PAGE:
Philip Owens, PhD


Tumor Progression, Invasion and Metastasis.

Tumor Microenvironment.

Cytokines and Growth Factors.

Breast and Prostate Cancers.

Veterans Cancer Care.​


​Bone Morphogenetic Proteins in cancer metastasis


University of Colorado Anschutz Medical Campus, Pathology Department, Aurora, CO

Program objectives

To determine whether targeting the Bone Morphogenetic Protein (BMP) pathway in metastatic cancers can be effective in both the cancer and its surrounding microenvironment.

Program description

Current areas of focus include:

*The role of BMP signaling in tumor induced bone disease.

*The role of BMP signaling in tumor associated lymphatics.

*The role of BMP signaling in tumor associated myeloid cells.

Bone Morphogenetic Proteins (BMP) are members of the Transforming Growth Factor b (TGFb) family of growth factors and cytokines. The actions of BMPs can elicit many cellular transformation in development and disease. BMPs are most widely known for their original discovery at the promotion of bone formation, however they are appreciated as factors that can influence almost every cell type in the body and are frequently dysregulated in diseases such as cancer. BMPs can influence how cancer cell migrate, proliferate, survive and change their fundamental identity to promote or suppress hallmarks of cancer. BMPs are secreted factors that can also exert changes in the surrounding tumor microenvironment. The cells of the tumor microenvironment can be much more than the immune system and specialized sites of metastasis will create unique signaling with BMPs such as when breast or prostate cancers colonize the bone.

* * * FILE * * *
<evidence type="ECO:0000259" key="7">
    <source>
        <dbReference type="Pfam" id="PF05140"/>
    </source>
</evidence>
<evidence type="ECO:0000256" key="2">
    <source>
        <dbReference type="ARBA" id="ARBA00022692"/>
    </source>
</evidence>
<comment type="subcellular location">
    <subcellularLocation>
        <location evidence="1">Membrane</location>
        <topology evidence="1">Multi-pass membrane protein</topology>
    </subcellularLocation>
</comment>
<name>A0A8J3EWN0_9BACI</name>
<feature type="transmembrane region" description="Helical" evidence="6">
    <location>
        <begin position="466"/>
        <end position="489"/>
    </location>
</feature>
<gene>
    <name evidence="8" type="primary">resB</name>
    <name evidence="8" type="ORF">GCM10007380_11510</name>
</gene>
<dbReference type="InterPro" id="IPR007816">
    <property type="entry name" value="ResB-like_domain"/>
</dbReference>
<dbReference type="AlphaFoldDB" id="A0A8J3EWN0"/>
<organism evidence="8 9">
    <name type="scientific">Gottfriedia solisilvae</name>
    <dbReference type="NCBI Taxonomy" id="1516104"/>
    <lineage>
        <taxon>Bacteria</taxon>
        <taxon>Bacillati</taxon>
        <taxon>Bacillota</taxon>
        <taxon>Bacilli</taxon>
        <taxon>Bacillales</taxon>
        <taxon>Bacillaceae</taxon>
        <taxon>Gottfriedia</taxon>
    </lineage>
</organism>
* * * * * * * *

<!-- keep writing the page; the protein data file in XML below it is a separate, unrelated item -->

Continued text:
The Owens lab uses genetic and pharmacologic tools to study BMP function in models of metastasis. Our lab hope to uncover how diverse populations of cell in distinct niche metastatic microenvironments can be treated by modulating the BMP pathway.

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